The processes support the lifecycle that is flexible and adaptable yet enables an orderly progression with clear decision criteria. The lifecycle is incremental, with a Controlled Start and End.
New information leads to adjustments, focus on learning and design and redesign of the programme. The Lifecycle consists of 7 processes: Identify the programme, Design the outcomes, Plan progressive delivery, Deliver the capabilities, Embed the outcomes, Evaluate new information and Close the programme. The first and last process step (Identify and Close the programme) are the only linear steps. Steps 2-6 are repeated through the programme, forming an incremental cycle of
progression towards the defined Vision and Outcomes of Benefit.
At the end of each tranche/landing point, step 6 specifically addresses progress and what has changed in the programme environment to inform step 2 in the next cycle. Step 3 focuses on the business case for the whole programme and planning the next tranche in detail. Steps 4 and 5 focus on programme delivery and embedding the outcomes to realize benefits.
The Key roles in MSP are: Sponsoring Group is the governance board with delegated authority to direct the programme. It includes senior leaders who are accountable to the executives of the investing organizations. The Programme Board is the governance board with delegated authority to drive delivery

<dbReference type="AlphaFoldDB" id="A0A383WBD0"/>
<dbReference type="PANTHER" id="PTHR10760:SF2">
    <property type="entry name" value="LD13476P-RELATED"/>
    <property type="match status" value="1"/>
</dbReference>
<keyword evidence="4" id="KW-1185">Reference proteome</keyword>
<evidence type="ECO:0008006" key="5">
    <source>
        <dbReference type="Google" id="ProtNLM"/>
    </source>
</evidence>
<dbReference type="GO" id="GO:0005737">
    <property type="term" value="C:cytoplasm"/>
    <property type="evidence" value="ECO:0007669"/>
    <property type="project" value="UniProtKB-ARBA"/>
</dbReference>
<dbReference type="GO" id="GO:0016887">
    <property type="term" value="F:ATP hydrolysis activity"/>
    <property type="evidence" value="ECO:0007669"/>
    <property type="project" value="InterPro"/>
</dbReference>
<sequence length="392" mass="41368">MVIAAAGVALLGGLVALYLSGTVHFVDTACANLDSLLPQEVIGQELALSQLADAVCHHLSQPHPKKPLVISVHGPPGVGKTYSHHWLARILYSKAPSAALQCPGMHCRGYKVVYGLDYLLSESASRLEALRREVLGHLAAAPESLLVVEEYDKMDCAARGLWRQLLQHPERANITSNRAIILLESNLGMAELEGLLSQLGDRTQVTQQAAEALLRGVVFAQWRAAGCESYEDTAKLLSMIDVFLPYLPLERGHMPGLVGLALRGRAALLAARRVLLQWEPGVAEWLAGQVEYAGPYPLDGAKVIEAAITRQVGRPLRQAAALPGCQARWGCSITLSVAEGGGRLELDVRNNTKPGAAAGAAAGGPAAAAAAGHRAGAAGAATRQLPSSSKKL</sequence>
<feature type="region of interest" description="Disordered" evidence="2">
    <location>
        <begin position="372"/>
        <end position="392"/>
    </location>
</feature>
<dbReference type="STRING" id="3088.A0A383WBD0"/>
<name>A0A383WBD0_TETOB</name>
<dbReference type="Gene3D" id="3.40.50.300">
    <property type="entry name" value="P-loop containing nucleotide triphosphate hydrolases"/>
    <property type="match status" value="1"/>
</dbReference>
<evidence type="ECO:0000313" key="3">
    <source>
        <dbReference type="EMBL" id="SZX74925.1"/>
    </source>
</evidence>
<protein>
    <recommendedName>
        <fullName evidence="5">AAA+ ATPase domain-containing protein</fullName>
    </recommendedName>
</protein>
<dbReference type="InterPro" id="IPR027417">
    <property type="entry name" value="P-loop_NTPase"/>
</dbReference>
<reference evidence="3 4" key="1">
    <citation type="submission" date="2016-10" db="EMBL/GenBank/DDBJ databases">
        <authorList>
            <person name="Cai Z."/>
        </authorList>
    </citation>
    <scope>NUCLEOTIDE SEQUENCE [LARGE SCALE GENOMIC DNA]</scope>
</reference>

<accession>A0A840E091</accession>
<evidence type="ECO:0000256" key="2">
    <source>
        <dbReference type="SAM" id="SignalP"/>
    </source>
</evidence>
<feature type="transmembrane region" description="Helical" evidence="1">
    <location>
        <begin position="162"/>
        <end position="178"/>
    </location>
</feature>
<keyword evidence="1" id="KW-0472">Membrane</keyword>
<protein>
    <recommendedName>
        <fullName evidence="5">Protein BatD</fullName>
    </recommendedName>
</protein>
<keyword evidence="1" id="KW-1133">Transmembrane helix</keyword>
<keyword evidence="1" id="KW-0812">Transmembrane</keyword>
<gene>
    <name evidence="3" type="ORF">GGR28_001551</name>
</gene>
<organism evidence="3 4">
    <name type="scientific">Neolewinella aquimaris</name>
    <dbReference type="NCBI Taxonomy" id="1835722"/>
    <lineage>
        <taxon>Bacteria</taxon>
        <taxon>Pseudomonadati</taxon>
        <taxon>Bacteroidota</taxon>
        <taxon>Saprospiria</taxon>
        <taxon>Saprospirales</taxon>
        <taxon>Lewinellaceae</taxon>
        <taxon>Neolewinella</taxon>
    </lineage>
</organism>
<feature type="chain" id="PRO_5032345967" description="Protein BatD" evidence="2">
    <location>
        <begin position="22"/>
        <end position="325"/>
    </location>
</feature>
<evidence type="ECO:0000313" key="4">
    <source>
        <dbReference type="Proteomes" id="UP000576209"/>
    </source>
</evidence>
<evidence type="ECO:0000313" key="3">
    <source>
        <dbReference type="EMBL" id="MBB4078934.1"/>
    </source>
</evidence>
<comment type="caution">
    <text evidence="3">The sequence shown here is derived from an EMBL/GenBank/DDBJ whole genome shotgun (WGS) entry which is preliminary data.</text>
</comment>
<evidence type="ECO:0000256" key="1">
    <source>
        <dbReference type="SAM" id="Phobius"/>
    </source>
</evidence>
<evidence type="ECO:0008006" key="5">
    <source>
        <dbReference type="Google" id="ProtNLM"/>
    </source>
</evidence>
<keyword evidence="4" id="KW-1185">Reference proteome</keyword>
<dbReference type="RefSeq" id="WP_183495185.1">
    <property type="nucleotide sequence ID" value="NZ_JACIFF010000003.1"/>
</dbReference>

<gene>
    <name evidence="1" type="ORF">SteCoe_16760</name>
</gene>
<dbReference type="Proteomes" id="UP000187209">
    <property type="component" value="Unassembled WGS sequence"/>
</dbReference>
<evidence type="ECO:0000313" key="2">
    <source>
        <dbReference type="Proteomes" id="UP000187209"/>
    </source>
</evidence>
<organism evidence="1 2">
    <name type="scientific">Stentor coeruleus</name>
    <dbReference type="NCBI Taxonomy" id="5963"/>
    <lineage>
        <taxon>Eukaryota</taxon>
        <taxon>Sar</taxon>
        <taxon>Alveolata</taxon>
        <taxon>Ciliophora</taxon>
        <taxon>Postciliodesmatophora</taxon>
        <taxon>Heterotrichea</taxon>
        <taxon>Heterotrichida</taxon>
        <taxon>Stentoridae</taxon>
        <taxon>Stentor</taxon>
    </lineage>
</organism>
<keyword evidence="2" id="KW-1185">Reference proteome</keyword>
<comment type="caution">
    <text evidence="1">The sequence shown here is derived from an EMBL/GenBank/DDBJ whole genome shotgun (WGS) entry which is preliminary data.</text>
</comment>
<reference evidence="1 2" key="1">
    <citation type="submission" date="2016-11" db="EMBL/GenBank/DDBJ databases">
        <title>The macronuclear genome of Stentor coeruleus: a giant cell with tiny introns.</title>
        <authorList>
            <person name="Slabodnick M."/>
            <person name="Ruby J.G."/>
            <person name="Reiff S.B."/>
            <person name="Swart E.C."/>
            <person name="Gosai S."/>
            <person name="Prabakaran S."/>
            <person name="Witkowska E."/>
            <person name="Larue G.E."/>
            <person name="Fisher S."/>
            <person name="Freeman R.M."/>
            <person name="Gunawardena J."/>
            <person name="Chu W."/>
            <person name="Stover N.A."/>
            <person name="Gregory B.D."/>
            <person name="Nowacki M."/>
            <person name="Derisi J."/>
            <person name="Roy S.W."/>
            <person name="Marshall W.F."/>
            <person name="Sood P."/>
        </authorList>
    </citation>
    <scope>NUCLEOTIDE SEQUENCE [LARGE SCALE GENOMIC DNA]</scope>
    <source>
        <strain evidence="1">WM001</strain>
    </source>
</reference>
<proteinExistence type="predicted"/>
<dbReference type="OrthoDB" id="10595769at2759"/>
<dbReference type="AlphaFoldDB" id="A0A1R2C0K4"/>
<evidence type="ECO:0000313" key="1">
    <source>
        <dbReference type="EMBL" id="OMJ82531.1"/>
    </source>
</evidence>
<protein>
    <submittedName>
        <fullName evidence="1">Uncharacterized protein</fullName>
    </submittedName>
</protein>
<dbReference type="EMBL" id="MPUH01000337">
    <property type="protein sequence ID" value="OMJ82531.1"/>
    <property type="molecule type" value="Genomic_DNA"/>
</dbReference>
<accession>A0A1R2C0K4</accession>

of the outcomes of benefit within the defined constraints. The Programme Board include: the Senior Responsible Owner (SRO), the Programme Manager (PgM), Business Change Manager (BCM) and the leader of the programme office (PMO- lead).
The SRO is accountable for the successful delivery of the outcomes of the programme. The Programme Manager is responsible for the successful day-to-day leadership of the programme in support of the SRO. The BCM is responsible for the successful adoption of new capabilities in the investing organization(s) in support of the realization of outcomes
of benefit on behalf of the SRO. The programme office is a governance supporting office, led by the programme office lead, with primary responsibility for managing delivery and capacity controls for the programme.
• PM professionals (project/ programme manager, portfolio manager, PMO manager, head of PMO, PMO support, portfolio analyst)
• All roles involved in business change (business change manager, management consultant, business analyst, service designer, IT/process architect, delivery manager, HR professional, operations manager
Scope and constraints
MSP is part of a portfolio of global best practice publications aimed at helping organizations and individuals manage projects, programmes, and portfolios consistently and effectively. MSP can be used in conjunction with all the other best practice products, and international or internal organizational standards. MSP works perfect in combination with PRINCE2, PRINCE2 Agile, Management of Risk (MoR). They have the same owner and contain a process-based management approach.